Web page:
Emerging Insurance Technologies: Life, Annuities, and Pensions Industry Edition 2012

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27 April 2012


New technologies have provided great benefits over the years to insurers, enabling IT to provide expanded functionality, greater efficiencies, and increased performance. In some cases, technology changed the way insurers interact with customers, agents, and regulators.

This report, the inaugural version of Emerging Insurance Technologies: Life, Annuities, and Pensions Industry Edition 2012, bridges the gap between business and technology. It examines the technologies and system features that are changing the face of the insurance industry and links them to their predominant business benefits. The report also measures how ready certain technology is for the insurance industry, and vice versa.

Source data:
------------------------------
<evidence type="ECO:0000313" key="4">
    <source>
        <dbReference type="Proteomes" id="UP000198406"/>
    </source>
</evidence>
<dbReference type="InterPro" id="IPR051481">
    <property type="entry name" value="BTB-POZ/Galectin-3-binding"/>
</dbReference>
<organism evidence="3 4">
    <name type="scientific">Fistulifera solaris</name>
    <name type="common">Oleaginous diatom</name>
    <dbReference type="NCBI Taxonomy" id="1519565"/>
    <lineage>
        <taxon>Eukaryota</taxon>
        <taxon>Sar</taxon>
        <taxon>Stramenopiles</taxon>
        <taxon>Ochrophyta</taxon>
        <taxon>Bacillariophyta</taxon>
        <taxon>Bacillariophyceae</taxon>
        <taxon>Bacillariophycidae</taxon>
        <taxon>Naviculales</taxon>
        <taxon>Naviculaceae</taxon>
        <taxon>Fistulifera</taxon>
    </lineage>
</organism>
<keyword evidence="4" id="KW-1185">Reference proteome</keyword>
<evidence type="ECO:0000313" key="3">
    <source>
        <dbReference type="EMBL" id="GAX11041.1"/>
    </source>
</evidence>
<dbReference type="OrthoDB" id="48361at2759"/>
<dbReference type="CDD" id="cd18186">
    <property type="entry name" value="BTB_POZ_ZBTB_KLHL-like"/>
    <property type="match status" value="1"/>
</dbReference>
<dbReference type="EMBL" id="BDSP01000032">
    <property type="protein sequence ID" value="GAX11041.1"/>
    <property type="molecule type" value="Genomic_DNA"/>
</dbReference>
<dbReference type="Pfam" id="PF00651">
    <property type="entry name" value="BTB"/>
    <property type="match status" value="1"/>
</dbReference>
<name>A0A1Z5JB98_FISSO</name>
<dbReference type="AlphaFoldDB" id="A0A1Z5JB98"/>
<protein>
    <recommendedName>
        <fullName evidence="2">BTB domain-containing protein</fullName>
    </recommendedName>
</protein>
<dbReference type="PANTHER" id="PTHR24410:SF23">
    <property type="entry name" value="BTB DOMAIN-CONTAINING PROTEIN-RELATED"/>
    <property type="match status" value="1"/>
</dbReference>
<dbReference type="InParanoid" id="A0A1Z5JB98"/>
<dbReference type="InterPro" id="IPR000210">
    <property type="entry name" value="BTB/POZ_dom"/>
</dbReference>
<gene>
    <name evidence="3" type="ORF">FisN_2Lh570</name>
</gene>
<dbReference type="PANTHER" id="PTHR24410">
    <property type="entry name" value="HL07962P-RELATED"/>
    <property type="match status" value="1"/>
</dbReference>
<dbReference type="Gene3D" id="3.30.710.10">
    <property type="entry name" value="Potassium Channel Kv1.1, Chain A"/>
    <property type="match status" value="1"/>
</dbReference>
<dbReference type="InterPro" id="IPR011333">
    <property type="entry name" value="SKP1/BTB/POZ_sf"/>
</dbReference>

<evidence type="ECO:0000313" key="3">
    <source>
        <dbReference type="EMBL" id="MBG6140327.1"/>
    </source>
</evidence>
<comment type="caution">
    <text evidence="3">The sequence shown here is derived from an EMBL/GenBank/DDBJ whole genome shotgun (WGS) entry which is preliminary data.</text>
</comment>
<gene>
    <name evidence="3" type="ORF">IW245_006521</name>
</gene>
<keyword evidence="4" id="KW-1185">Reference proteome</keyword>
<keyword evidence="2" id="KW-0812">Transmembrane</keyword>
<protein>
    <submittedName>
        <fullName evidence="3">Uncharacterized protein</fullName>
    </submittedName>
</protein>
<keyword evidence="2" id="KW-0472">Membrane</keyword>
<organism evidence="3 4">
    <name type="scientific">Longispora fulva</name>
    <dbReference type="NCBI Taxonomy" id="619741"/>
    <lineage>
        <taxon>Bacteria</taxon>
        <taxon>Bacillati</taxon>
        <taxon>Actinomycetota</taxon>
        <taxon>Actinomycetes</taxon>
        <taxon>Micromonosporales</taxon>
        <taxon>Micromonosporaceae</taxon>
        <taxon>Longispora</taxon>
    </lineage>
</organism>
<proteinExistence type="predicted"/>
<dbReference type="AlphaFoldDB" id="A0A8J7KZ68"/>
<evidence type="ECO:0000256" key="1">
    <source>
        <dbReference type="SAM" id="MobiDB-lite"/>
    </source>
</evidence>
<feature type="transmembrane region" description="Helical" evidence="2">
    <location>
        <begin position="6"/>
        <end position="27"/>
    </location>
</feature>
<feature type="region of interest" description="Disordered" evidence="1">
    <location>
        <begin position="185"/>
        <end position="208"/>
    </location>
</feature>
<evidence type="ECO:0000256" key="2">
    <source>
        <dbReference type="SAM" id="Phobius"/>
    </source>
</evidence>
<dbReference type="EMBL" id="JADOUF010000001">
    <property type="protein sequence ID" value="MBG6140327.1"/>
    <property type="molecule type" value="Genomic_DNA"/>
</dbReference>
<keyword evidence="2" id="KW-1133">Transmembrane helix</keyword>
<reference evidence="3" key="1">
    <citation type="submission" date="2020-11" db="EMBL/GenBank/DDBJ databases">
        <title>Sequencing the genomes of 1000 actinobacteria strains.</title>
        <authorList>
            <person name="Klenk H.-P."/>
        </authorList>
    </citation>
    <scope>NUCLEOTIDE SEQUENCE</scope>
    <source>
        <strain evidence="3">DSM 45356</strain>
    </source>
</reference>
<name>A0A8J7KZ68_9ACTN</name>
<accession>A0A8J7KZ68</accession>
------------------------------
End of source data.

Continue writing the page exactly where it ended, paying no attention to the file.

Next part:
This snapshot demonstrates that, while technologies such as virtualization and contact and customer management (CCM) have been broadly adopted by insurers across most geographies, there is still a raft of mature technologies, such as business process management, portals, and specialist hedging technologies that have yet to make an impact. Some of these less well-adopted but mature technologies have the potential to deliver significant value in terms of operational efficiencies, capital efficiencies, and improved agility.

There is also a set of technologies waiting to be proved within the industry, such as social media in underwriting and claims decisions and cloud-based core insurance systems. Despite showing some promise, many of these technologies also come with some technology risks and the potential for vendor hype. The key decisions for insurers are when and how much to invest, and with whom.

“The ability to determine which emerging technologies have the potential to add value is a significant step in insurers’ investment planning,” says Karen Monks, Analyst with Celent’s Insurance group and coauthor of the report. “This report aims to provide insight into which technologies are gaining traction and the business levers they are most likely to address.”